|State/ Union territory||Subdistrict title||No. of |
|Andaman and Nicobar Islands||Tehsil||7|
|Dadra and Nagar Haveli and Daman and Diu||Taluk||3|
|Jammu and Kashmir||Tehsil||55|
Main article: Panchayati Raj
Main article: Community development block
The Community Development Block also known as CD Block or just block, is often the next level of administrative division (for development purposes, whereas tehsil is next to the district for revenue purposes).
This section is transcluded from Community development block. (edit | history)
|State||CD Block||Number of |
|Uttar Pradesh||CD Block||822|
|West Bengal||CD Block||342|
Villages are often the lowest level of subdivisions in India. The governmental bodies at the village level are called Gram Panchayat, of which there were an estimated 256,000 in 2002. Each Gram Panchayat covers a large village or a cluster of smaller villages with a combined population exceeding 500 Gram Sabha. Clusters of villages are also sometimes called Hobli or Patti.
Certain governmental functions and activities - including clean water availability, rural development, and education - are tracked at a sub-village level. These hamlets are termed "habitations". India is composed of 1,714,556 habitations  In some states, most villages have a single habitation; in others (notably Kerala and Tripura) there is a high ratio of habitations to villages.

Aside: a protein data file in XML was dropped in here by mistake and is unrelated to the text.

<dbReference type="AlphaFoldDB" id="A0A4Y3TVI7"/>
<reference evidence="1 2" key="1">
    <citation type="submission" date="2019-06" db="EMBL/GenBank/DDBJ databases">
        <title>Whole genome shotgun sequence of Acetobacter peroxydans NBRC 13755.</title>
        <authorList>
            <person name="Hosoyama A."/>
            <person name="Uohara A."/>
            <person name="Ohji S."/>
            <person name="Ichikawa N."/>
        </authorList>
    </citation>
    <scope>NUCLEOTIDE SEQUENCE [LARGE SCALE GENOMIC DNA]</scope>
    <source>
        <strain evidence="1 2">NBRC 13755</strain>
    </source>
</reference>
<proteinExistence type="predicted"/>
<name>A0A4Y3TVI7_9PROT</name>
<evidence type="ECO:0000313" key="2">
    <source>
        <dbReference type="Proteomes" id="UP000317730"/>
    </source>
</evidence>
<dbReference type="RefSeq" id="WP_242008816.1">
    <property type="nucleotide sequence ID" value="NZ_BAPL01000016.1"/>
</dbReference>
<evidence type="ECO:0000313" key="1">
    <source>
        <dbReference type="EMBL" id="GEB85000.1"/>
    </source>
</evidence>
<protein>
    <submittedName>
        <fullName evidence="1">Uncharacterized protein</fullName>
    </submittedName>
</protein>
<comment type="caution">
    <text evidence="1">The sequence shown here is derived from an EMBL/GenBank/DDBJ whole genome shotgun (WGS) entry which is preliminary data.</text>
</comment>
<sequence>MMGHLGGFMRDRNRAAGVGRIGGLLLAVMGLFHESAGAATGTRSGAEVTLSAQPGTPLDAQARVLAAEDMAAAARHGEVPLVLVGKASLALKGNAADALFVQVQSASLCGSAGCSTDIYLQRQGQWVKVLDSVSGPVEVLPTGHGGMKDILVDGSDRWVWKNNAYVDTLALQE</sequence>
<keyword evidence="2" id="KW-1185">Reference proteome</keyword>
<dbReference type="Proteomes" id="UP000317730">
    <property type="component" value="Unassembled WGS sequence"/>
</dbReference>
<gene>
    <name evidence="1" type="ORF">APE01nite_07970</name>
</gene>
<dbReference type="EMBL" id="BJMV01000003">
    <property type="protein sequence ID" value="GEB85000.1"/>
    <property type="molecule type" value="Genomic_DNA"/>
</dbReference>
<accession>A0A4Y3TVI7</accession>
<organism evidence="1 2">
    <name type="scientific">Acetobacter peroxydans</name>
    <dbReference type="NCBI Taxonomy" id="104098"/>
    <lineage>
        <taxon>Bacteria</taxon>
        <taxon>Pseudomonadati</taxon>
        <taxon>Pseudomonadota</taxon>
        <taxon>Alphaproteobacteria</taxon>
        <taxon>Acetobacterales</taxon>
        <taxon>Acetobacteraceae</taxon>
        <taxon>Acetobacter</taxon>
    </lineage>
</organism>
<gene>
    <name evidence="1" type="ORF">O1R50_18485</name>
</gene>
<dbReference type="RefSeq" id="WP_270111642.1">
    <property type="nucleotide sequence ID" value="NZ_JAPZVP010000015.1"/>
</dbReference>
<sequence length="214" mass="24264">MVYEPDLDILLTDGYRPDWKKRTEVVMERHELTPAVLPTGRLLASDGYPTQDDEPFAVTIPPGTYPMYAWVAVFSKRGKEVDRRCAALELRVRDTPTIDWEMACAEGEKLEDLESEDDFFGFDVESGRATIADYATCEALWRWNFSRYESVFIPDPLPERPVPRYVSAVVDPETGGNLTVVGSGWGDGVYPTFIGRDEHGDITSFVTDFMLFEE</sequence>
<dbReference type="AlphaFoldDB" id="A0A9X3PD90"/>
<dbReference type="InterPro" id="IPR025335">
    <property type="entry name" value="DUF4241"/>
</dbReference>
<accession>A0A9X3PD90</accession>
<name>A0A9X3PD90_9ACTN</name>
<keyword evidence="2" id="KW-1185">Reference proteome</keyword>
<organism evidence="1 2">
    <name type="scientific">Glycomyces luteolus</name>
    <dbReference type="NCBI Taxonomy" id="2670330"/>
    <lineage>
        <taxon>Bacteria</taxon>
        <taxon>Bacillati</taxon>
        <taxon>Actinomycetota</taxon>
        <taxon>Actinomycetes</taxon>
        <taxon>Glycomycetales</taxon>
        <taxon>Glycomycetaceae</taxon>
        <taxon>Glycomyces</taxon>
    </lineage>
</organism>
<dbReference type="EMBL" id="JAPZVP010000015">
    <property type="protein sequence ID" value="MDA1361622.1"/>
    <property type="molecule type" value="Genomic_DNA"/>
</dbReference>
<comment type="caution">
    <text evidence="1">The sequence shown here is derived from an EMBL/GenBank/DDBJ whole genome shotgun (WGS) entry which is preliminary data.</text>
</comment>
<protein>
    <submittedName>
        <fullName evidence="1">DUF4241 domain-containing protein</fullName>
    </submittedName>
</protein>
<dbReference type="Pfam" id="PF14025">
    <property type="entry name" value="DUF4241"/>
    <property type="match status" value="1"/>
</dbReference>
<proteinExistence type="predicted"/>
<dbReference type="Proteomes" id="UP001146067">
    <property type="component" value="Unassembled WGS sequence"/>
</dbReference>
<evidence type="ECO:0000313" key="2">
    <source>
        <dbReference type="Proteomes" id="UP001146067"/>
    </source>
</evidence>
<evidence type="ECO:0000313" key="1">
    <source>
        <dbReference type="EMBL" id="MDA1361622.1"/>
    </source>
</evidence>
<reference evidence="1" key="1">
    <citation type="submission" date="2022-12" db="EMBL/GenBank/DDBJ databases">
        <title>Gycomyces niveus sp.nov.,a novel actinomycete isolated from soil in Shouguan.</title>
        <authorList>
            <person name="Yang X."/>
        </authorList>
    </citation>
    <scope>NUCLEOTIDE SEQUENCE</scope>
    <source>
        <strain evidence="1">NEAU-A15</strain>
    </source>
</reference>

Main article: Municipal governance in India
A metro area usually comprises multiple jurisdictions and municipalities: neighbourhoods, townships, cities, exurbs, suburbs, counties, districts, states, and even nations like the eurodistricts. As social, economic, and political institutions have changed, metropolitan areas have become key economic and political regions. Metropolitan areas include one or more urban areas, as well as satellite cities, towns, and intervening rural areas that are socio-economically tied to the urban core, typically measured by commuting patterns The metropolitan cities of India are: Mumbai, Delhi, Kolkata, Chennai, Bangalore, Hyderabad, Ahmedabad, Vishakhapatnam and Pune.
... North East Zone Cultural Centre – Nagaland – Assam, Tripura, Manipur, Arunachal Pradesh, Nagaland & Meghalaya ...